Girl Power©™ Introduction and Philosophy
The Girl Power philosophy values healthy life choices that empower participants to develop confidence, resist negative peer pressure, do well in school and become active community participants. Girl Power focuses on building resiliency, skills, and strengths which increases the ability of participants to deal with challenges they may face with in their lives including those related to alcohol, tobacco, and other drugs. Girl Power promotes responsibility, strength, power, knowledge, courage, and respect for self and others.
The Girl Power beliefs are exhibited in the Girl Power pledge, which reads:
I am a girl with responsibilities, strength, and power. I am a girl who can be anything I want to be. I am a girl with the knowledge and courage to stand up for what I believe in. I am a girl with respect for myself and others. I have Girl Power!
Girl Power is a community-based prevention program designed to prevent alcohol, tobacco and other drug use and promote mental wellness for girls ages 10 to 14, and who are in grades 5 through 8. It is often facilitated in schools and community centers. The Girl Power program’s intent is to provide culturally sensitive, gender-specific prevention approaches. Girl Power assists schools and communities in reaching out to girls and provides challenging skill-building activities to help them live healthy, productive, and drug free lives.
Girl Power includes three primary goals along with supporting objectives:
Goal 1 – Reduce the incidence of substance abuse and related risk factors.
– Girls will gain knowledge of substance use and abuse of alcohol, tobacco, and other drugs.
– Girls will positive their ability to identify healthy life choices.
Goal 2 – Girls will have improved mental health.
– Girls will learn assertiveness, social, and decision making skills.
– Girls will have positive interactions and relationships with peers and adults.
Goal 3 – Girls and their parents will have increased resiliency skills.
– Girls will be involved in all group activities.
– Girls will have an improved attitude about community.
– Girls will have increased community bonding.
– Parents will participate in activities.
– Parents will demonstrate increased knowledge of communication skills
with their children.
The Girl Power program has a strong “no use”/abstinence from alcohol, tobacco and other drug use message. It is based on Hawkins and Catalano’s Risk and Protective Factor Framework. Risk factors are behaviors or conditions that increase the likelihood that youth will engage in problem behavior like substance use. Protective factors minimize the impact of risk factors or change the way a person responds to risk. Risk and protective factors are organized around six life domains: individual, peer, family, school, community and society.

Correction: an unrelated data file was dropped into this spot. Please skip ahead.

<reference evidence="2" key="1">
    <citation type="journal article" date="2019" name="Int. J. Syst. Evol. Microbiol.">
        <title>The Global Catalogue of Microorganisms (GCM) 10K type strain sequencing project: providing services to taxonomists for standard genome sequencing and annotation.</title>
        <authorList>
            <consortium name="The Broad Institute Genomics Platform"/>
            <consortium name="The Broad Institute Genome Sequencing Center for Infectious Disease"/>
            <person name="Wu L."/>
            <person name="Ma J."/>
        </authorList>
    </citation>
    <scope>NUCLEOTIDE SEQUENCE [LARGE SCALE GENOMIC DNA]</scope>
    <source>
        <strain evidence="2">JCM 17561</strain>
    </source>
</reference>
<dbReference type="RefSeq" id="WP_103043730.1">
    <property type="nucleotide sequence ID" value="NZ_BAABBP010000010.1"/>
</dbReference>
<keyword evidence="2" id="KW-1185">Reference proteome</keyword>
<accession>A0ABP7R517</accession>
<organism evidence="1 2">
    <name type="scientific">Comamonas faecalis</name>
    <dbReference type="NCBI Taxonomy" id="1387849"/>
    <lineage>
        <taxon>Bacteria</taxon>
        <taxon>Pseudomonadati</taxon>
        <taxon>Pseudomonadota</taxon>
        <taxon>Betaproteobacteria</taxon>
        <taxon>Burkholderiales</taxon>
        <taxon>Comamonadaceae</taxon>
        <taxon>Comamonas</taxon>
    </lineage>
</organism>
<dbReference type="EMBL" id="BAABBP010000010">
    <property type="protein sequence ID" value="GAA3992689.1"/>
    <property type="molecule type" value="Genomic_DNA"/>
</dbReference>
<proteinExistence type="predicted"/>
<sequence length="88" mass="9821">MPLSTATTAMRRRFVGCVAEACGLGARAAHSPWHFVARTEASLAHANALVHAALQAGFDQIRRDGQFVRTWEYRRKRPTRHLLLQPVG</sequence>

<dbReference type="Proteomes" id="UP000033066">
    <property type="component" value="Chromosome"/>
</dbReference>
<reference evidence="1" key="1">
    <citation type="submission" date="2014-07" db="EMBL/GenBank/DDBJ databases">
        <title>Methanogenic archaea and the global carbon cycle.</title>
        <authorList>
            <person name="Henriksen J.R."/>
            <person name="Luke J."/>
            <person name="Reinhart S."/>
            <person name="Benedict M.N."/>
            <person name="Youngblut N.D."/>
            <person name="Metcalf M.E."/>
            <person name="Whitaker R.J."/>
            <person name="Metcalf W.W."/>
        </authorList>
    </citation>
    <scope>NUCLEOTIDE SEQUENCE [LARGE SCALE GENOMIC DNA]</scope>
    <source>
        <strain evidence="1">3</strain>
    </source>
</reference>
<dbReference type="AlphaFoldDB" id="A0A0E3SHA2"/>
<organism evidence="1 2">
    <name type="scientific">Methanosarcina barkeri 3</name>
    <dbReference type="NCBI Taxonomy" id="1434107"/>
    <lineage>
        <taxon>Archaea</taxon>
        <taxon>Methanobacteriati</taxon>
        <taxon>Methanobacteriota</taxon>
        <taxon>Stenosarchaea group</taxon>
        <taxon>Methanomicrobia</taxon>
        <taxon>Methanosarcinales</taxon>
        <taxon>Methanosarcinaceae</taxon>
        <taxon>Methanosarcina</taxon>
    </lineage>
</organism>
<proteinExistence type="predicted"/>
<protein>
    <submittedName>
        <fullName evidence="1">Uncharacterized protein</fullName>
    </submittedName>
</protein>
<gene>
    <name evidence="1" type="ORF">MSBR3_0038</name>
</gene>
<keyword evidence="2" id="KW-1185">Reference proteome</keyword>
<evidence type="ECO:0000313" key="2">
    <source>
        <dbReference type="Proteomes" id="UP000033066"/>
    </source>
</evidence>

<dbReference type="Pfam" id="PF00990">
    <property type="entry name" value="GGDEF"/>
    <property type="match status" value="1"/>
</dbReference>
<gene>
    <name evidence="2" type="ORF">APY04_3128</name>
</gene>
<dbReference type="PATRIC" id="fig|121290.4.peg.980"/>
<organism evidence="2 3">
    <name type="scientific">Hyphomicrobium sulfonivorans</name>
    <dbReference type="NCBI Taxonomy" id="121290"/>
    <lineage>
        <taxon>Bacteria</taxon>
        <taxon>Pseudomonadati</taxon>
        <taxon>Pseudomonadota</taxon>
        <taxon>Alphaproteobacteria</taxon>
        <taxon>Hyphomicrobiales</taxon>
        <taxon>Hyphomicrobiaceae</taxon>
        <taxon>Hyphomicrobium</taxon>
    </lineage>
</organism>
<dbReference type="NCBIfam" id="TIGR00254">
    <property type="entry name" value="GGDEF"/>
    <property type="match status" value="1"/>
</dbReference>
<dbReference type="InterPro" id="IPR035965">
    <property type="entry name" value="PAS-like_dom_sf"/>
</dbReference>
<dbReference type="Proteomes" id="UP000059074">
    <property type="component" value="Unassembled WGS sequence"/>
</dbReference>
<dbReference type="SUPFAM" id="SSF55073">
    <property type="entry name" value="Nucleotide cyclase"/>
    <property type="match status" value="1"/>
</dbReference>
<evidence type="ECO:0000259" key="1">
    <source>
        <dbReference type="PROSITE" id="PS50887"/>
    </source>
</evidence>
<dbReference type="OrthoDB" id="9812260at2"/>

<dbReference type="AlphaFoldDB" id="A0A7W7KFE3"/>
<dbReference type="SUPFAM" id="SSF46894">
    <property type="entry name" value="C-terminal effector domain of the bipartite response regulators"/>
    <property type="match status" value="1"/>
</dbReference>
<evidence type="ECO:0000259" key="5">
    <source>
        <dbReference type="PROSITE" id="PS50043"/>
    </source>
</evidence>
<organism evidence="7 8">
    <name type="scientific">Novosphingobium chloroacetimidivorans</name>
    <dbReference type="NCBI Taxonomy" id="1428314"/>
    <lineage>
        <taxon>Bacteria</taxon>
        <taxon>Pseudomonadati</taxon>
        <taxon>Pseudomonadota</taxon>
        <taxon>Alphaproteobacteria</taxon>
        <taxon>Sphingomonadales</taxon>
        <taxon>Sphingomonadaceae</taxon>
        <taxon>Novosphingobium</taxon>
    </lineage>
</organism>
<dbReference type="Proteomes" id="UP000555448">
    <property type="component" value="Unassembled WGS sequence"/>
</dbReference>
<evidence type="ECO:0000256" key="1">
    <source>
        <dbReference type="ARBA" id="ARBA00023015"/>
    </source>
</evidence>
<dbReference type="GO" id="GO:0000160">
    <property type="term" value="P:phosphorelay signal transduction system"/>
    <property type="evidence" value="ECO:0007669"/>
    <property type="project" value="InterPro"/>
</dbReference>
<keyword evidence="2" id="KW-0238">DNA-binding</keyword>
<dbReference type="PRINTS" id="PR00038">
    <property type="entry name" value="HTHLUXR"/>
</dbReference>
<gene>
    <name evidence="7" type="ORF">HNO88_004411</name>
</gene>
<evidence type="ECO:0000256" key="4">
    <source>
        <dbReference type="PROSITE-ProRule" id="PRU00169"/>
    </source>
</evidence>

Girl Power focuses on reducing known risk factors and enhancing protective factors. Girl Power addresses risk factors at the appropriate developmental stage and targets multiple risk factors across several domains by helping girls develop protective factors. In particular, the program works to build skills that help girls resist involvement with alcohol and other drugs. Girls develop individual and peer protective factors such as learning communication and problem solving in skill building groups and enrichment activities. With regular parent daughter activities, positive bonding and open communication enhances family protective factors. Girls learn about bonding with school and community through service learning projects and become aware of their place in society and their responsibility to themselves and to others.
Girl Power has four components, with each component designed to be offered during the 32 week program. All Girl Power components focus on the program goal of preventing substance use and promoting mental wellness through organized group sessions and planned activities. The goal remains constant regardless of which component is being implemented.